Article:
Take a few moments to read the article. You'll be glad you did.

    Thanks again to Leslie at the Burns Auto Parts Blog for the find.

Tuesday, April 27, 2010

Social Media & Photographers

It's virtually a given that you are making use of some form of social media to keep in contact with clients, colleagues, friends & family. And why not? It's fun, it's easy and allows information, promotions, or simple idle banter to instantly be broadcast to all of your contacts and in turn, their contacts, with little more effort involved than a simple keystroke. Facebook, Twitter, LinkedIn, MySpace... these are the new meeting places in cyberspace. Besides the sheer entertainment value, there is also economic & professional value in having the ability to instantly cast a wide net of communications. There is also peril for those of us that use these services to distribute images & other forms of intellectual property. Read on...

Today, at Rob Haggart's APE blog, there appears a story about Haitian Photographer Daniel Morel. Morel was in Port Au Prince when the big earthquake hit. Morel, being on the ground when disaster struck, was able to capture some of the first photographs of the ensuing devastation. Given that most forms of traditional communications in Haiti were interrupted by the quake's damage, distributing these early earthquake photos must have been very difficult indeed. As a result, Morel opted to use Twitter to get his images out to the world.

According the APE, APF (Agence France Presse) found Morel's images thru another Twitter user who had allegedly hacked into Morel's account and stolen them. APF downloaded Morel's images and then distributed them, crediting the alleged hacker, rather that Morel, the real author of the work. Those images appeared in newspapers (and we can assume other news media) worldwide.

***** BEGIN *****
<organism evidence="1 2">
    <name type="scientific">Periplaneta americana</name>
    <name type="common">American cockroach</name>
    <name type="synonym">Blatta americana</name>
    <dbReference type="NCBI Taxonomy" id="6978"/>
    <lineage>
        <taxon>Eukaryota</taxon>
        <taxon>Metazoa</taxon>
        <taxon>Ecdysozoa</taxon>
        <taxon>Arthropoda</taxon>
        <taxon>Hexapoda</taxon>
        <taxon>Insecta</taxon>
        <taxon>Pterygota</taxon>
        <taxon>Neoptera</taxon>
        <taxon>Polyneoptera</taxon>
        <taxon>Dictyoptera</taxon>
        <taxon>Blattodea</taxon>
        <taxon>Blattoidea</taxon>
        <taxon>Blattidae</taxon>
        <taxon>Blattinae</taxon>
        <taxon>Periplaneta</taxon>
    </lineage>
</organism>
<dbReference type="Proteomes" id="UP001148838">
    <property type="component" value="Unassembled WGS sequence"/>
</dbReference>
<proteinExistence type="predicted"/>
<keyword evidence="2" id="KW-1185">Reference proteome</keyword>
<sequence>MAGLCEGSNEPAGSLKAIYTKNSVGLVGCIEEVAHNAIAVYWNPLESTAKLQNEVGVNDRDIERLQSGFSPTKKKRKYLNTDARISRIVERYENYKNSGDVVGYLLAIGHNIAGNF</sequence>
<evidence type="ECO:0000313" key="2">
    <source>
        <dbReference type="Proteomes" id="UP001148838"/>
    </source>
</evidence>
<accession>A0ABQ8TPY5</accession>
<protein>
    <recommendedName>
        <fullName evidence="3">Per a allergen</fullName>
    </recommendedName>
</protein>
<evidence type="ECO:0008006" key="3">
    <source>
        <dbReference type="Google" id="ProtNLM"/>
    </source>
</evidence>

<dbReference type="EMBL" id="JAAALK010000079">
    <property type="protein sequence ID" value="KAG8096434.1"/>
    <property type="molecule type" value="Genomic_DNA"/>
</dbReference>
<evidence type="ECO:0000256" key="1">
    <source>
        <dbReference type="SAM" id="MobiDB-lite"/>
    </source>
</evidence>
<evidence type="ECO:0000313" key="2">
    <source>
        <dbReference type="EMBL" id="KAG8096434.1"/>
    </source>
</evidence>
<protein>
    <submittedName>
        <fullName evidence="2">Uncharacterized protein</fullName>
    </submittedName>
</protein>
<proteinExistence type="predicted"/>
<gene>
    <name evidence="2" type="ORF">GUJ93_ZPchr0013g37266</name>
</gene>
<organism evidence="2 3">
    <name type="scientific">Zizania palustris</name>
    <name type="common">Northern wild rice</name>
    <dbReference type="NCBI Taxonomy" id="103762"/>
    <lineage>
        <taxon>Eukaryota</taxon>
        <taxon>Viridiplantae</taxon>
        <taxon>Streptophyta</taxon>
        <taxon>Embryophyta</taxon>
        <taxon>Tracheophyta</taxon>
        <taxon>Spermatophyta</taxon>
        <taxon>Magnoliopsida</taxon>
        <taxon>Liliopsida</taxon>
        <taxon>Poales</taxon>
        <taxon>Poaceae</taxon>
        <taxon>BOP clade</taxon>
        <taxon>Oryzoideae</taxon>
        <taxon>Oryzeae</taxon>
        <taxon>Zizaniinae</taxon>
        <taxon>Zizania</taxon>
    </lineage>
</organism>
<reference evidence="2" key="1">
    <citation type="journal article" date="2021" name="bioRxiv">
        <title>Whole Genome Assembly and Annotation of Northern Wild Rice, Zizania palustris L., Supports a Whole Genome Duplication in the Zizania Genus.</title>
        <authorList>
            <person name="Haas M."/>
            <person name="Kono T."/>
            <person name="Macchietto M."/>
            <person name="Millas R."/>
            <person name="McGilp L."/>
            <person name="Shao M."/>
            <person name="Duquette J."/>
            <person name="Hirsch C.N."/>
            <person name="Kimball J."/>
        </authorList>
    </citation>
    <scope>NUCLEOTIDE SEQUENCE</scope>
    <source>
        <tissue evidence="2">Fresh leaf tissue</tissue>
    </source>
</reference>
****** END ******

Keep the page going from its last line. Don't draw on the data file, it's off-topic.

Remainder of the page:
A simple case of infringement, cut & dry, you say? Well hold on there... nothing could be further from the truth... or at least the truth according to AFP. Morel did go after AFP for infringement. He went after Getty Images too as apparently Getty also played a hand in distributing the work.

AFP is now, in turn, suing Daniel for "antagonistic assertion of rights". You can read the details of the AFP complaint at Dan Kennedy's blog, Media Nation.

The crux of AFP's complaint points to the TOS for Twitter users. What's a TOS, you ask? TOS stands for Terms of Service. All social media sites... in fact almost all interactive website have them... blog hosting sites, FaceBook, Twitter, web hosting services. Some sites have TOS more disturbing than others. In this specific case involving a user of a Twitter Account, the TOS claims that anything uploaded using the service grants Twitter a "non-exclusive license" to use all uploaded content, including copyrighted photographs.

Here's an excerpt from Twitter's TOS:

  • By submitting, posting or displaying Content on or through the Services, you grant us a worldwide, non-exclusive, royalty-free license (with the right to sublicense) to use, copy, reproduce, process, adapt, modify, publish, transmit, display and distribute such Content in any and all media or distribution methods (now known or later developed).

Even worse, the TOS goes on to state:
  • You agree that this license includes the right for Twitter to make such Content available to other companies, organizations or individuals who partner with Twitter for the syndication, broadcast, distribution or publication of such Content on other media and services, subject to our terms and conditions for such Content use.
  • Such additional uses by Twitter, or other companies, organizations or individuals who partner with Twitter, may be made with no compensation paid to you with respect to the Content that you submit, post, transmit or otherwise make available through the Services.

The bad news, at least for photographer Daniel Morel, is that even his attorney states that Mr. Morel had no prior experience using Twitter and, in fact, did not read the Terms of Service.